Tuesday, January 7, 2014

Don't Give Them Your Zip Code (and Meet Donny, My Deceased Conjoined Twin)

Next time you're paying by credit card in a store and they ask for your zip code, make one up. If you give them your real zip code, it's very nearly the same as offering your address, phone, age, social security number, mother's maiden name, etc.. Because they can find you and get all that info anyway.

If you've ever tried to track down an old friend, you sort of knew this. Using a service like Veromi or USSEARCH, you quickly discover that you need to distinguish somehow, and geographics is the way. Plug in the location where someone lives - or even once lived - and you've probably got them, unless the name is super common. And once you've got them, you've really got them. These services might not give up the full privacy goods without being paid $25, but that person has been thoroughly got. The Database knows all about them. And, naturally, Veromi and USSEARCH aren't the only operations with access to The Database.

When you give Target or Walmart or Radio Shack your name (as you do when you pay with a credit card) and your zip code, you are (so long as you're not John Smith) fully got. They know which Andrea Hallsberg you are, and they know pretty much everything else, too. It's not full-on Orwellian, of course; they don't want to persecute you...they just want to learn more about you, and track the things you buy and where you buy them, because they like you and want to help you buy lots more things by letting you know all about them without subjecting you to less interesting ads less well-tailored to your needs and preferences (yep, just like your Gmail!).

As a restaurant critic, I always carried an extra credit card with a fake name. The bank didn't care; for all they knew, Donny Fossbinder was my son or brother or gay partner; Donny's card had my same account number and I was of course responsible for his charges. You can do the same, if you'd like. Of course, it was only a matter of time before I was crushed under marketing, spam, and junk mail directed at Donny. It's sort of like carrying around the heavy corpse of a conjoined twin (and I speak from experience). But at least Donny and I are now moving targets, changing zip codes like we change our socks. Cuz that's just how we roll.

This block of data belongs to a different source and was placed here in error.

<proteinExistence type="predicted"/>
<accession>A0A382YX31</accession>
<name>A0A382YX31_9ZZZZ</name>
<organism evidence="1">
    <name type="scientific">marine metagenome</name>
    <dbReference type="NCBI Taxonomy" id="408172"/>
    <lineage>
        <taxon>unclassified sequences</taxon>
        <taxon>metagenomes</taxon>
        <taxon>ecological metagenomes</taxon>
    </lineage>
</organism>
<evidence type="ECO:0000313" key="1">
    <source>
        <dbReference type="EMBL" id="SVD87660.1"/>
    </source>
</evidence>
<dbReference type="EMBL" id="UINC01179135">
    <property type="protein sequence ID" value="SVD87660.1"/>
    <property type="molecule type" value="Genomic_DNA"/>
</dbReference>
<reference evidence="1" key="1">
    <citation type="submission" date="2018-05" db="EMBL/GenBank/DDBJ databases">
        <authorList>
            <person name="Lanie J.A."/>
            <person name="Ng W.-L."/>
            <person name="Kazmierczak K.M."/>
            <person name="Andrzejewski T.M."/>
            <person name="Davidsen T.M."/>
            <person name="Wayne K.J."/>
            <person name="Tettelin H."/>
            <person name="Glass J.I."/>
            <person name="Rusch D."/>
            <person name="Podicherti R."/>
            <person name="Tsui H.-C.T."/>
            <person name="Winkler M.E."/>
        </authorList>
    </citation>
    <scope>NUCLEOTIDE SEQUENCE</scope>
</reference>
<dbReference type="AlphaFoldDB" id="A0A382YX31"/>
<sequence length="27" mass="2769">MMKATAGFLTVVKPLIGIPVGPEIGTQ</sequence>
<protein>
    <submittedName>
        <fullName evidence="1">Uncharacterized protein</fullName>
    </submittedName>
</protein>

2 comments:

Richard Stanford said...

They generally ask for your zip code in order to get marketing data whether or not you're paying with a credit card. You can always answer that question with, "No thanks," rather than making something up.

If the clerk has to manually enter your card number, however, your zip code is often used as a fraud-detection device and if you don't give them the billing zip on the account your charge may not go through.

James Leff said...

Richard - re: graceful decline, see this:
http://www.forbes.com/sites/adamtanner/2013/06/19/theres-a-billion-reasons-not-to-give-stores-your-zip-code-ever/

Re: fraud detection, that's only for remote transactions (phone and internet). No zip's required when you're present to sign card.

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